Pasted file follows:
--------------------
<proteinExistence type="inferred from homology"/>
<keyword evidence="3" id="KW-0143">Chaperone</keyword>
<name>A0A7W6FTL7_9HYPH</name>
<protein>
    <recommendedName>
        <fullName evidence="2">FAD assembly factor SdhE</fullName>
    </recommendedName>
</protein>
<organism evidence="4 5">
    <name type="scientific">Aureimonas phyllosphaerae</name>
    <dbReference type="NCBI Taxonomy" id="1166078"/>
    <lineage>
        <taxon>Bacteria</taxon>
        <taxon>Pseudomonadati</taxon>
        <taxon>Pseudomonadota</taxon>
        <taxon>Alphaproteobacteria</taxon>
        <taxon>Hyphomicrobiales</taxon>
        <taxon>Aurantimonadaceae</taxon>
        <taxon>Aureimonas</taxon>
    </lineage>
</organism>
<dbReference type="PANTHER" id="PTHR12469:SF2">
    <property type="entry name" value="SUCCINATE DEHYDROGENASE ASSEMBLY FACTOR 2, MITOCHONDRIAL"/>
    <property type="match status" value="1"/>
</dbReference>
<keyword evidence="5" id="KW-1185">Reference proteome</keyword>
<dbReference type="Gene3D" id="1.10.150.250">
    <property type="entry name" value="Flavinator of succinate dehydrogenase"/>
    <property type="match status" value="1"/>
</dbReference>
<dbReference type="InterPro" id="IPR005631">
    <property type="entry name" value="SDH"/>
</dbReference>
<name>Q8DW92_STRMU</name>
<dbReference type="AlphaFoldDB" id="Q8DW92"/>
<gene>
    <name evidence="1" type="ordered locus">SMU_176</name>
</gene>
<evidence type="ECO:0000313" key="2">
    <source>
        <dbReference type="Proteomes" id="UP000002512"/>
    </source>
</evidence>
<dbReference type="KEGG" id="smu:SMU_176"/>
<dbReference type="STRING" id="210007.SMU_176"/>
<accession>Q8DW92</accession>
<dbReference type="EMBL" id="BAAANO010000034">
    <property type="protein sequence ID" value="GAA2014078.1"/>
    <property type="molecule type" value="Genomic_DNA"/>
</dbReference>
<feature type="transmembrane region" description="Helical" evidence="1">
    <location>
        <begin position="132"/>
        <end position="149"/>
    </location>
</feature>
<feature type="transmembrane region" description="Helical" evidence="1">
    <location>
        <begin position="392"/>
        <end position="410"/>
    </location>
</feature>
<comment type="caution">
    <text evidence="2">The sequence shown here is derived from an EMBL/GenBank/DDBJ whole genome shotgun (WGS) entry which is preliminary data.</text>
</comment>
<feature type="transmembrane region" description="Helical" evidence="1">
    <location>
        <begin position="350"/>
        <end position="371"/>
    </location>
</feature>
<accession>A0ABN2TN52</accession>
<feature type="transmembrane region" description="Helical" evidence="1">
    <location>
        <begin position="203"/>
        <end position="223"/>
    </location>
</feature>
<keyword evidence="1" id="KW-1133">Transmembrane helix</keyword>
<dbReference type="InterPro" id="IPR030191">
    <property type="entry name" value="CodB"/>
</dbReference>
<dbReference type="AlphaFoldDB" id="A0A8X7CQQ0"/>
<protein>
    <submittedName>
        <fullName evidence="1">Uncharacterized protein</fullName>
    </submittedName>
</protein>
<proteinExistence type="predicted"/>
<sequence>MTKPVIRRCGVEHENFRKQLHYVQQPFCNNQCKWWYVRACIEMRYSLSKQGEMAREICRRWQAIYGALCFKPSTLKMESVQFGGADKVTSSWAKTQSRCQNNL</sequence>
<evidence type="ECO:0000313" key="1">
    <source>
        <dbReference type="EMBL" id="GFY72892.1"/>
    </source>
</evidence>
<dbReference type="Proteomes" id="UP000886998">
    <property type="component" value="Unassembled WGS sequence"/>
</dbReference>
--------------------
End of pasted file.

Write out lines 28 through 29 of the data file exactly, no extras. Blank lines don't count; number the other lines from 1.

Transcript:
    <property type="entry name" value="Flavinator of succinate dehydrogenase"/>
    <property type="match status" value="1"/>